Statistics from Altmetric.com
Orbital haemangiopericytoma is a rare, potentially malignant vascular tumour, which can affect any part of the orbit. The treatment of choice is complete surgical excision but because of its vascular nature and tissue friability during surgery this is frequently not achieved.1,2 Difficulties in correctly diagnosing this tumour preoperatively compound this problem. Incomplete excision is associated with increased risk of local recurrence and metastatic disease, which are reported to occur in up to 43% and 15% of cases respectively, and can take many years to become manifest.2,3 Treatment options for orbital recurrence include orbital exenteration, further attempts at complete excision, or local excision and adjuvant therapy with radiotherapy,4 brachytherapy,5 or chemotherapy.3 To our knowledge the use of proton beam therapy in controlling recurrent orbital haemangiopericytoma has never been described. We therefore report such a case.
A 61 year old woman presented with a second recurrence of a left medial orbital haemangiopericytoma 2 years following radical excision of the tumour via a transfrontal approach, and 14 years after initial excision. She was found to have non-axial proptosis of the globe associated with a soft tissue swelling at the medial canthus (fig 1). Her visual acuities were unchanged from initial presentation at 6/6 in the right eye and 6/9 in the left eye. She also had restriction of the left globe on dextroversion resulting in diplopia, which, although longstanding, had deteriorated considerably as shown by the field of binocular single vision. Neurosurgical review was arranged and it was thought that further attempts at complete excision would be unsuccessful. This, together with the patient’s desire not to undergo further major surgery, led us to explore other treatment options. She therefore underwent further local excision via a medial orbital approach to debulk the tumour mass followed by proton beam therapy with a total irradiation dose of 50 Gy equivalent in 20 fractions over 28 days. The protocol for this management plan employed standard parameters, with treatment margins of 2.5 mm on either side of the tumour, and 2.0 mm at its posterior limit. She responded well to this treatment with a reduction in tumour size radiologically, and a subjective improvement in ocular motility. In the 7 years following her proton beam treatment serial magnetic resonance imaging (MRI) has revealed no further growth of the residual tumour mass (fig 2). She maintained a visual acuity of 6/9 in the left eye for 3 years following treatment but subsequently developed ischaemic optic neuropathy reducing her acuity to 5/60.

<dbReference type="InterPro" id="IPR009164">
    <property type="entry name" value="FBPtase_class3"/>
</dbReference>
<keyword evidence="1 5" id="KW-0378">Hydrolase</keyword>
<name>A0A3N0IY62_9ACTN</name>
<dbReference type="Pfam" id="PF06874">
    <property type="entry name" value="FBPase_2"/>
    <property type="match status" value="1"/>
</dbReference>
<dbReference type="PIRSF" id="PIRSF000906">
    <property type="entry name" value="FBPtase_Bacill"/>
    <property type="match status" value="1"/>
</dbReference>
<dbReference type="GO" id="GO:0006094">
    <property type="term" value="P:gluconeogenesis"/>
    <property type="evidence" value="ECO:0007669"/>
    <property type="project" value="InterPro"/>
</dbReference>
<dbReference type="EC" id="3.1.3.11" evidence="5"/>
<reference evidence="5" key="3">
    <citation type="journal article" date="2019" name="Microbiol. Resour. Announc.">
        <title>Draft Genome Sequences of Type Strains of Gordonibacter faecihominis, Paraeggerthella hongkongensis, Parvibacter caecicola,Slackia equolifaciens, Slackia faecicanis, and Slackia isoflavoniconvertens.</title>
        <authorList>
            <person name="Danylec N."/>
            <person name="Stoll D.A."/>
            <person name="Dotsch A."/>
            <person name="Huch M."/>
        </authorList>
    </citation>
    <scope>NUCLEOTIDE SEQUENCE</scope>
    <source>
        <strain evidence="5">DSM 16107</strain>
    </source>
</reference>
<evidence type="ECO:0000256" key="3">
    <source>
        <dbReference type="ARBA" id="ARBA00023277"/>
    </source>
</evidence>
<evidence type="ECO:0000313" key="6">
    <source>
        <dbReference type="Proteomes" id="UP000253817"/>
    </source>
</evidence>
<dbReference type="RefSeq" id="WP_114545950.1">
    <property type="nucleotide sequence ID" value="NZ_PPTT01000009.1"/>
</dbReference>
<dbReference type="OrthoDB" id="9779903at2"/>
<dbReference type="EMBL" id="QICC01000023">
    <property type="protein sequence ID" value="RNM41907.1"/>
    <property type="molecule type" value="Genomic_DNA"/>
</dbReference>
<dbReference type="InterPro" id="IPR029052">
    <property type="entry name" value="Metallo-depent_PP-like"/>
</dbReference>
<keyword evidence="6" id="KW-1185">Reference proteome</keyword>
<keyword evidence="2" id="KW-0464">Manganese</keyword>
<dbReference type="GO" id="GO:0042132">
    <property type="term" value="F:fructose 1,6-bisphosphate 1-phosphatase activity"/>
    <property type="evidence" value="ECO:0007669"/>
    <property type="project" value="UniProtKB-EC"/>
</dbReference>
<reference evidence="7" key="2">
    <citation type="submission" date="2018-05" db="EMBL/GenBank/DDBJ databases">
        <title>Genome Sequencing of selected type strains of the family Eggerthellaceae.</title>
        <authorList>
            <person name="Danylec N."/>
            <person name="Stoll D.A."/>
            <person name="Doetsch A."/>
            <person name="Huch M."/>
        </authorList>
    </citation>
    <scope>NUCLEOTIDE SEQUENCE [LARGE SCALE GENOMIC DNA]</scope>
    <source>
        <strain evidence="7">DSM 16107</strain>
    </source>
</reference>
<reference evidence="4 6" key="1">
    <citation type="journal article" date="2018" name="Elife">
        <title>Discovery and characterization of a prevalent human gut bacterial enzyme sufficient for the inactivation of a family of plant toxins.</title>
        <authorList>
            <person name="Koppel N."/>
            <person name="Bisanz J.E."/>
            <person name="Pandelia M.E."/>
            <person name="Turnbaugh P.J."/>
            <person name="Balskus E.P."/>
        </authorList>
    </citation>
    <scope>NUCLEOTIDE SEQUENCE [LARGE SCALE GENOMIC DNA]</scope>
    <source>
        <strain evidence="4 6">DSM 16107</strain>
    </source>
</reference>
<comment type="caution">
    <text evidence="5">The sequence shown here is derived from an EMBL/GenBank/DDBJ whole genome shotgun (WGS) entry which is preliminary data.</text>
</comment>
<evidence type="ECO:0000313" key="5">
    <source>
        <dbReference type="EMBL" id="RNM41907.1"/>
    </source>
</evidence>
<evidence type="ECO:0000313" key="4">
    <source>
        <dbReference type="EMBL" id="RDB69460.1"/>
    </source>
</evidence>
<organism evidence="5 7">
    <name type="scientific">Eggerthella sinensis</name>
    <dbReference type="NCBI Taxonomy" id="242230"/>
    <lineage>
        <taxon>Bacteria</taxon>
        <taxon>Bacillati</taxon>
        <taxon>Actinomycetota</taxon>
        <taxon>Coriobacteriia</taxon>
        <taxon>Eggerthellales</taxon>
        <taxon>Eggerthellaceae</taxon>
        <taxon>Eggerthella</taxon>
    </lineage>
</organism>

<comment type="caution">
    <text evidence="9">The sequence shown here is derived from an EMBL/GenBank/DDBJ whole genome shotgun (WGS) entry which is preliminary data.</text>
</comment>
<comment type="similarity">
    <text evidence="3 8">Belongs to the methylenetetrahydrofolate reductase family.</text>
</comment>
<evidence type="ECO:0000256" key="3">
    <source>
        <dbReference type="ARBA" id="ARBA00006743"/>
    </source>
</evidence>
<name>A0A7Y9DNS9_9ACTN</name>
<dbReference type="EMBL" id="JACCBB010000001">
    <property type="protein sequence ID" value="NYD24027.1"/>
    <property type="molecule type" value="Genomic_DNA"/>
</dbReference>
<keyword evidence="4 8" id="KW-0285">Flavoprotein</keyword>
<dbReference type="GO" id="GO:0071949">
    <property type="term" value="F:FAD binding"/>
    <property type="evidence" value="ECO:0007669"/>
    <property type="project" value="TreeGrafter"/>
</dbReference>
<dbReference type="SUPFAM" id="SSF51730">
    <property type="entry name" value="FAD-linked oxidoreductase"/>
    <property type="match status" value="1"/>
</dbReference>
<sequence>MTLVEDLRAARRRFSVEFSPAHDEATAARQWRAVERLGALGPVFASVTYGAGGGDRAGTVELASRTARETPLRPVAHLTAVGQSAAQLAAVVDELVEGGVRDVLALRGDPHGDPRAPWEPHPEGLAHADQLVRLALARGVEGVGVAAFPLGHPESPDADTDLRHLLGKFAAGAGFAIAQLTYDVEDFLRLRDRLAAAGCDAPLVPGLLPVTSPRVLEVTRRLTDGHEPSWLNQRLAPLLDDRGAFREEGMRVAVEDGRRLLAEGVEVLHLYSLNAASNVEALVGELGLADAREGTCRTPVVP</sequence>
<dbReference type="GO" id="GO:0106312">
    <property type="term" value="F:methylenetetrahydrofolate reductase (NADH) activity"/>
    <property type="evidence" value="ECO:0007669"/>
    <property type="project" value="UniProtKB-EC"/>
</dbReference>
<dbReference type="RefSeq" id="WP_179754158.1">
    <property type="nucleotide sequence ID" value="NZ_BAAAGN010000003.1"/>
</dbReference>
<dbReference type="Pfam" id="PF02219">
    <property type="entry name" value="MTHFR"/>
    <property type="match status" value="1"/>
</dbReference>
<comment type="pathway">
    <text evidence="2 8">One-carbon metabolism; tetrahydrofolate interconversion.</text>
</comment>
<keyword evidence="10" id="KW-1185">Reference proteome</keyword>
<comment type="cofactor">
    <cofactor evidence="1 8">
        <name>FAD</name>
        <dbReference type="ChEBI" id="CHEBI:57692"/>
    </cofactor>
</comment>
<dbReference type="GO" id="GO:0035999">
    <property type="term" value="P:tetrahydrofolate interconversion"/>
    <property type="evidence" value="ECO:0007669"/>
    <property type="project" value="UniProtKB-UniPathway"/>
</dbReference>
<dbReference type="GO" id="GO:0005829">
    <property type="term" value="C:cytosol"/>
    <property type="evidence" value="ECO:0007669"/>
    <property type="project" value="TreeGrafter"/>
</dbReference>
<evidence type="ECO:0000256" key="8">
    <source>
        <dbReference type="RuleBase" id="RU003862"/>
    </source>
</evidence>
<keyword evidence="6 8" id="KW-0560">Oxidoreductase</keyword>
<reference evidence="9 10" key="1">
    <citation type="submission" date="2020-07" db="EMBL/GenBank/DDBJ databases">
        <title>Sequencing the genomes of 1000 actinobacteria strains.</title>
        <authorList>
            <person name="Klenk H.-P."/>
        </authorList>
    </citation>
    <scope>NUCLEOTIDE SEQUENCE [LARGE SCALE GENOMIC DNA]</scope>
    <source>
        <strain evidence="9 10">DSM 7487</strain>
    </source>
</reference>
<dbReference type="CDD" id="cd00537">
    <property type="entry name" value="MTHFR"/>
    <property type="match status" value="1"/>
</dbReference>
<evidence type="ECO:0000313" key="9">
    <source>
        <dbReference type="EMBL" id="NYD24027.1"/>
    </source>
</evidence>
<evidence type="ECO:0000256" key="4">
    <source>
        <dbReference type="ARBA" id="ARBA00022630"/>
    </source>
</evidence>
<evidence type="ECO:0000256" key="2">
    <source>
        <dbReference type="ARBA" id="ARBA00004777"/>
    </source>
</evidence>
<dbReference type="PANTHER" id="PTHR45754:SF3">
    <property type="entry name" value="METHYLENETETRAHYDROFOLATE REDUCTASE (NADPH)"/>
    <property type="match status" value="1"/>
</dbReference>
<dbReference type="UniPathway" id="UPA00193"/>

This patient, having already undergone extensive orbital surgery on two occasions, was reluctant to consider a further procedure. Although there is evidence to support the use of adjuvant external beam radiotherapy after conservative surgery,4 it was felt that because of the size and location of our patient’s tumour, the dose required was likely to cause significant damage to surrounding structures. A decision was therefore taken to explore proton beam therapy as a potential adjuvant treatment for our patient, particularly as our department has gained experience with its use in the management of uveal melanomas. Following discussion with our colleagues at the Douglas Cyclotron, Clatterbridge Centre for Oncology, it was decided that owing to the relatively superficial location of the tumour, proton beam therapy would be a feasible option.
High energy heavy charged particle irradiation with proton beams offers several advantages over external radiotherapy. The particles have minimal scatter and can be collimated into small beams delivering maximal ionisation as they stop. This results in the phenomenon of the Bragg peak which is “modulated” with depth to produce a precise uniform dose volume.6 As the depth of penetration can be controlled, the radiation can be targeted almost exclusively at the tumour mass with minimal irradiation of surrounding tissues.7 The radiation dose of 50 Gy equivalent was chosen empirically and based on the normal dose used for the treatment of choroidal melanomas as there is no precedent in using this treatment for orbital haemangiopericytoma.
Unfortunately, this patient developed ischaemic optic neuropathy which is a recognised complication of proton beam therapy, particularly when more than 2 mm of optic nerve is irradiated at 30 Gy equivalent.8 Because of the size and location of our patient’s tumour, there was a high risk of this complication occurring, as there would have been had external beam radiotherapy been used instead. Nevertheless, this report demonstrates that proton beam therapy can be effective in controlling recurrent orbital haemangiopericytoma and perhaps its use should therefore be considered as an adjuvant in the treatment of recurrent disease, particularly when the tumour is in a superficial location.